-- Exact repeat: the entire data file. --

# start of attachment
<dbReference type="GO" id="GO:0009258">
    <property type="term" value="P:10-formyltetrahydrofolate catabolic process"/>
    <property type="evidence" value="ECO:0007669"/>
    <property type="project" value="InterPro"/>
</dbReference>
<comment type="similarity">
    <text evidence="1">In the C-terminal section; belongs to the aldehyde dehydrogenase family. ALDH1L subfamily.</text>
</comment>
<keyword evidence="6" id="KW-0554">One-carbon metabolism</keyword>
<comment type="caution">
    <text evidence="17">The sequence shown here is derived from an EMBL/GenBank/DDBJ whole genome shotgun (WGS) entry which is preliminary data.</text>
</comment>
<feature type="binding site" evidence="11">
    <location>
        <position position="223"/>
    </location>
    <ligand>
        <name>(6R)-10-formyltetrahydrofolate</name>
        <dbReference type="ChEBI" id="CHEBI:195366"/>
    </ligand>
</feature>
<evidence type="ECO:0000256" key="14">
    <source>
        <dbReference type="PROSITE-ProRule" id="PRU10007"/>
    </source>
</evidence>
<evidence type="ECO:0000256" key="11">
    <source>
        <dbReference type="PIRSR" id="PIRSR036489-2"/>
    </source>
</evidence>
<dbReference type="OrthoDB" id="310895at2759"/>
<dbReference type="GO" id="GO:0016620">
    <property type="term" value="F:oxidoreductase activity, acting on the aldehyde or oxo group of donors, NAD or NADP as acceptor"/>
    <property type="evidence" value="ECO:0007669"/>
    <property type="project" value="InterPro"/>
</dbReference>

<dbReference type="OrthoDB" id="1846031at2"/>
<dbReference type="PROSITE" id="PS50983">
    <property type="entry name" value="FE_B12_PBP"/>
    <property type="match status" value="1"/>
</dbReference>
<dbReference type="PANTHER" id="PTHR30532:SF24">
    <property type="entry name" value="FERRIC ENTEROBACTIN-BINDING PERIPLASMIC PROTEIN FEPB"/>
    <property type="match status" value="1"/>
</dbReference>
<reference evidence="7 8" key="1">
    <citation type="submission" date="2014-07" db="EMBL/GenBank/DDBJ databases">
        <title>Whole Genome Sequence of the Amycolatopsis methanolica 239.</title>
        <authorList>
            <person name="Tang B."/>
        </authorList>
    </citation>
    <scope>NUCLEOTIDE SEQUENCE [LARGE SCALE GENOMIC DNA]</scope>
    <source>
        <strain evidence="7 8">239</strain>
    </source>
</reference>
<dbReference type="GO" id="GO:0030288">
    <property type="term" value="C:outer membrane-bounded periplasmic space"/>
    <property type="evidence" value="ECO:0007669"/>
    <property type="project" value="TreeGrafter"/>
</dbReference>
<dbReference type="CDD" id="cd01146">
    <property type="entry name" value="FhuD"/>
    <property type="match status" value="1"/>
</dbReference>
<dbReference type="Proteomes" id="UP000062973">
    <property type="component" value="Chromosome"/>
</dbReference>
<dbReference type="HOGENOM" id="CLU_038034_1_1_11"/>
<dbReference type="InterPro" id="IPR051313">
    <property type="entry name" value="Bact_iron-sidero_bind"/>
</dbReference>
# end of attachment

<dbReference type="GO" id="GO:0009258">
    <property type="term" value="P:10-formyltetrahydrofolate catabolic process"/>
    <property type="evidence" value="ECO:0007669"/>
    <property type="project" value="InterPro"/>
</dbReference>
<comment type="similarity">
    <text evidence="1">In the C-terminal section; belongs to the aldehyde dehydrogenase family. ALDH1L subfamily.</text>
</comment>
<keyword evidence="6" id="KW-0554">One-carbon metabolism</keyword>
<comment type="caution">
    <text evidence="17">The sequence shown here is derived from an EMBL/GenBank/DDBJ whole genome shotgun (WGS) entry which is preliminary data.</text>
</comment>
<feature type="binding site" evidence="11">
    <location>
        <position position="223"/>
    </location>
    <ligand>
        <name>(6R)-10-formyltetrahydrofolate</name>
        <dbReference type="ChEBI" id="CHEBI:195366"/>
    </ligand>
</feature>
<evidence type="ECO:0000256" key="14">
    <source>
        <dbReference type="PROSITE-ProRule" id="PRU10007"/>
    </source>
</evidence>
<evidence type="ECO:0000256" key="11">
    <source>
        <dbReference type="PIRSR" id="PIRSR036489-2"/>
    </source>
</evidence>
<dbReference type="OrthoDB" id="310895at2759"/>
<dbReference type="GO" id="GO:0016620">
    <property type="term" value="F:oxidoreductase activity, acting on the aldehyde or oxo group of donors, NAD or NADP as acceptor"/>
    <property type="evidence" value="ECO:0007669"/>
    <property type="project" value="InterPro"/>
</dbReference>

<dbReference type="OrthoDB" id="1846031at2"/>
<dbReference type="PROSITE" id="PS50983">
    <property type="entry name" value="FE_B12_PBP"/>
    <property type="match status" value="1"/>
</dbReference>
<dbReference type="PANTHER" id="PTHR30532:SF24">
    <property type="entry name" value="FERRIC ENTEROBACTIN-BINDING PERIPLASMIC PROTEIN FEPB"/>
    <property type="match status" value="1"/>
</dbReference>
<reference evidence="7 8" key="1">
    <citation type="submission" date="2014-07" db="EMBL/GenBank/DDBJ databases">
        <title>Whole Genome Sequence of the Amycolatopsis methanolica 239.</title>
        <authorList>
            <person name="Tang B."/>
        </authorList>
    </citation>
    <scope>NUCLEOTIDE SEQUENCE [LARGE SCALE GENOMIC DNA]</scope>
    <source>
        <strain evidence="7 8">239</strain>
    </source>
</reference>
<dbReference type="GO" id="GO:0030288">
    <property type="term" value="C:outer membrane-bounded periplasmic space"/>
    <property type="evidence" value="ECO:0007669"/>
    <property type="project" value="TreeGrafter"/>
</dbReference>
<dbReference type="CDD" id="cd01146">
    <property type="entry name" value="FhuD"/>
    <property type="match status" value="1"/>
</dbReference>
<dbReference type="Proteomes" id="UP000062973">
    <property type="component" value="Chromosome"/>
</dbReference>
<dbReference type="HOGENOM" id="CLU_038034_1_1_11"/>
<dbReference type="InterPro" id="IPR051313">
    <property type="entry name" value="Bact_iron-sidero_bind"/>
</dbReference>